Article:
It's taken me awhile to shake that darn Disney image of dogs. Poor Cousteau has had to be uber-dog for most of his life. I expected him to be perfectly behaved, to obey immediately, and never do anything I'd consider gross. Then I happened to go to a Suzanne Clothier seminar. http://www.flyingdogpress.com/ I had heard her speak before and I really enjoy her. We have slightly different views on a dog's role in our lives - i.e. she doesn't believe in making a dog do competition stuff, particularly obedience, whereas I figure if the dog doesn't mind it and I like it, why not do it - but in general she has some great things to say.
Somehow at this seminar we got on the topic of dogs socializing. Suzanne pointed out that even if a dog doesn't like to play with other dogs it must be such a relief to see other dogs just for the comfort of not having to translate "human" all the time. Sort of like when I went to Prague by myself and was so thrilled to encounter a couple of people who spoke English. I didn't even talk to them, it was just nice to not have to think about what I was hearing. I realized that while Cousteau gets to see other dogs all of the time, I wasn't really letting him be a dog around them. That was in part because he was humping every dog he could, but mostly because I didn't think he was acting as I believed a dog should. Hmmmm, a human correcting a dog for not acting in her image of a dog? Wow. How egotistcal!
So I eased up on Cousteau when he was around other dogs while at the same time managing his environment and companions so he could be a dog in a controlled environment. We do not visit dog parks very much anymore because I never know who is going to be there and what kind of dogs will be around and let's face it, people can be pretty ignorant about what they all their dogs to do. I make a point of arranging for Cousteau to play at the training school with dogs I know in a place I know with people I know. It helps me to relax, which helps Cousteau to relax and interestingly enough, his humping has diminished.
I had reason to remember my change of thought with my BabyBug. I was reading that time honored classic What to Expect - The First Year and it was making me very anxious. Bug wasn't hitting milestones - she didn't like playing with toys, wasn't making an effort to make sounds, not responding to music. She was days if not WEEKS off of the "expert" schedule. What could I do to help her catch up on these vital skills that every other child her age had? On the other hand, her balance and motor skills were phenomenal, she was very personable and enjoyed making eye contact and smiles with everyone. How could I make the most of her superior skills? Should we be going to Gymboree or the Little Gym? Should I start contacting modeling and ad agencies? How could I help her live up to her fullest potential?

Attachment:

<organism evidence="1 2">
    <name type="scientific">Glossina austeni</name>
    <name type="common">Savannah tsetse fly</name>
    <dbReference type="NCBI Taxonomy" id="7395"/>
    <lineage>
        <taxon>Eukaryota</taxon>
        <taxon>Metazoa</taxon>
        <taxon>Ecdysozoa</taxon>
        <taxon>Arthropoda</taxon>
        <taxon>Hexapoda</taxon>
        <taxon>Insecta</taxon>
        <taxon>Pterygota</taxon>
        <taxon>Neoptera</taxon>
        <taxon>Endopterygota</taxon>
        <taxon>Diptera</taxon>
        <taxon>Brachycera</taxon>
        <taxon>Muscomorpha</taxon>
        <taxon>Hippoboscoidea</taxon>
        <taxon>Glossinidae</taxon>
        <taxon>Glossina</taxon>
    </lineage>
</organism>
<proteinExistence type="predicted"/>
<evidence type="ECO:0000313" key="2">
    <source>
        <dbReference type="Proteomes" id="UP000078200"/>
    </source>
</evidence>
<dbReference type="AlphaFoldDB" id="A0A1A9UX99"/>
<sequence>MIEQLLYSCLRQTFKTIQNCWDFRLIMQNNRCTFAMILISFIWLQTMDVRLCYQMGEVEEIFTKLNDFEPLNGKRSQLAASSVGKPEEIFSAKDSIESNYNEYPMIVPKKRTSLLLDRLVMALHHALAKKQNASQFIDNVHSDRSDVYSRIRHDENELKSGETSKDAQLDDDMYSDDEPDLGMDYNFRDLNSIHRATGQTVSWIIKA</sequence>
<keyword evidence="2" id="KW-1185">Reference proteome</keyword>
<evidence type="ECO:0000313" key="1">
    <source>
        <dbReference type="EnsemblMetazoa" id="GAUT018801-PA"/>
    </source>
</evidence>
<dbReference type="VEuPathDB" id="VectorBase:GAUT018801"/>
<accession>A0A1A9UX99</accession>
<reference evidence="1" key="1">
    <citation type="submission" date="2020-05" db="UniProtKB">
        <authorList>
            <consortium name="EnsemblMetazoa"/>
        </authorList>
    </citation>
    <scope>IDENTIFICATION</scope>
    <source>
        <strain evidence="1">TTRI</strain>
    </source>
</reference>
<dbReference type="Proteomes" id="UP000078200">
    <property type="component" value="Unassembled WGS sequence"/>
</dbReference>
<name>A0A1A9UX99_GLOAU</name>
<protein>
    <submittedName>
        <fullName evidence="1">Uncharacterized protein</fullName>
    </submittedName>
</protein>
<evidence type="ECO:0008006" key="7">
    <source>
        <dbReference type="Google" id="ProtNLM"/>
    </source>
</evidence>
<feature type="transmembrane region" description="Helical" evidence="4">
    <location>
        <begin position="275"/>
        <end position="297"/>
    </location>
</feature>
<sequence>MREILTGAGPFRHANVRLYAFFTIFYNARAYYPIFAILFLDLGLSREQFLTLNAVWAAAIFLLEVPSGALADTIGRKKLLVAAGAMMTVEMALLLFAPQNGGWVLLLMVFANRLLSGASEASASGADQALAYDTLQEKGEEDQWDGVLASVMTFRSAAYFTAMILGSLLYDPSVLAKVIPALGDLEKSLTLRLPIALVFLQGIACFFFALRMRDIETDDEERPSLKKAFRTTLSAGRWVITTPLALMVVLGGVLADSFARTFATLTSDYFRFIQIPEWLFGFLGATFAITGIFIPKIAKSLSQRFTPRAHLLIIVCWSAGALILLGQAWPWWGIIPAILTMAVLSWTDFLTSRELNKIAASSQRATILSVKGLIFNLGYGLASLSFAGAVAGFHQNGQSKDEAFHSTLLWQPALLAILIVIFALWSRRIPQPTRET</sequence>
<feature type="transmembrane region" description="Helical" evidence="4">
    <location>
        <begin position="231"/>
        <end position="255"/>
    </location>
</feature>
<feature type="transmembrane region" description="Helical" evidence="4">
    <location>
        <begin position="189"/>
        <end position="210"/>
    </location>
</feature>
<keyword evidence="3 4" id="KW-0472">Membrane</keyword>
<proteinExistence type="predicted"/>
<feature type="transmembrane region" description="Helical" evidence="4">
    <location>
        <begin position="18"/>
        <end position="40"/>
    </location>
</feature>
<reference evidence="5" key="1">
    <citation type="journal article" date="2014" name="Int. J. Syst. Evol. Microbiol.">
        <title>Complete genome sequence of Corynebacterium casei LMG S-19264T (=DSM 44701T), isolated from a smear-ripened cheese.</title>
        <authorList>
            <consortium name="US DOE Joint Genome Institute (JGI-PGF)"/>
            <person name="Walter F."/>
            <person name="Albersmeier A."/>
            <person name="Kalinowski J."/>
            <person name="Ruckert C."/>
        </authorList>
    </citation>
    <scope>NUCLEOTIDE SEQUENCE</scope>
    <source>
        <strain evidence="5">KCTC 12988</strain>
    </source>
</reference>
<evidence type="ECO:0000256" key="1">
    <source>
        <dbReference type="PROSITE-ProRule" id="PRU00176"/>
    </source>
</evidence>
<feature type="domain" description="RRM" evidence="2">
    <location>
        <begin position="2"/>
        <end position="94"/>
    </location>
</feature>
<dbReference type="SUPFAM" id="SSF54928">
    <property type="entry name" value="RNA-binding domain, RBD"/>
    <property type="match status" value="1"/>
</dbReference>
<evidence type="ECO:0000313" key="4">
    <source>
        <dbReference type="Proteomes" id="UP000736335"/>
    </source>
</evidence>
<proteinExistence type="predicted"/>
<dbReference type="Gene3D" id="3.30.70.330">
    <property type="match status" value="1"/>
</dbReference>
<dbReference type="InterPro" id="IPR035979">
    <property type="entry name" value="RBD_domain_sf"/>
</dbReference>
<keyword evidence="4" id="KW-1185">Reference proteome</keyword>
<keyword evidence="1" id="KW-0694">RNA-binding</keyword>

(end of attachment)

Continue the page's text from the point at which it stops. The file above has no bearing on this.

Thankfully, when you get down to it, I'm basically a pretty lazy person and I like my "me" time. BabyBug and I attended a Kindermusik class when she was 6 months old and we really enjoyed it, but there was no way I was going to fill every day with those kinds of activities! Bug's nap schedule has never been set, she doesn't really enjoy the car, and an hour is a pretty long time for a little girl.
The more I thought about it, the more I realized that Bug would have strengths and she would have weaknesses. For crying out loud - I'm a huge advocate of Howard Gardner's Multiple Intelligence theory! (http://www.education-world.com/a_curr/curr054.shtml) I can encourage her strengths and help to boost her weaknesses, but it doesn't need to be structured every moment of every day.
This made me think of Cousteau and how happy he was after I let him just be a dog and have some unstructured time. I'd have to say the times when he is the most happy isn't in agility or flyball, which he does seem to enjoy, but when we're in a safe off leash area and the only rule he has is to come into my line of sight when I call him. He can eat dead stuff, chase things he finds, dig, mark, and basically do what dogs do best.I've stopped worrying about BabyBug's milestones. She's behind on some, ahead on others but as long as she progresses I'm not going to worry. I traded What to Expect to the used bookstore for a Janet Evanovich book (I got the better bargain by far!). And I let BabyBug do what she does best - be a baby. She's only going to be an infant, then a toddler, then a pre-schooler, then a little girl for so long and it's not long enough. And if sitting at the window watching leaves fall or putting Mardi Gras beads in and taking them out of a plastic cup is what makes her happiest at that moment, I'm not going to push her into watching a educational video or playing with a developmentally appropriate toy. She's still learning about her world, but it's at her own pace and it's a lot of fun to watch her take the lead. Her life will be overscheduled soon enough!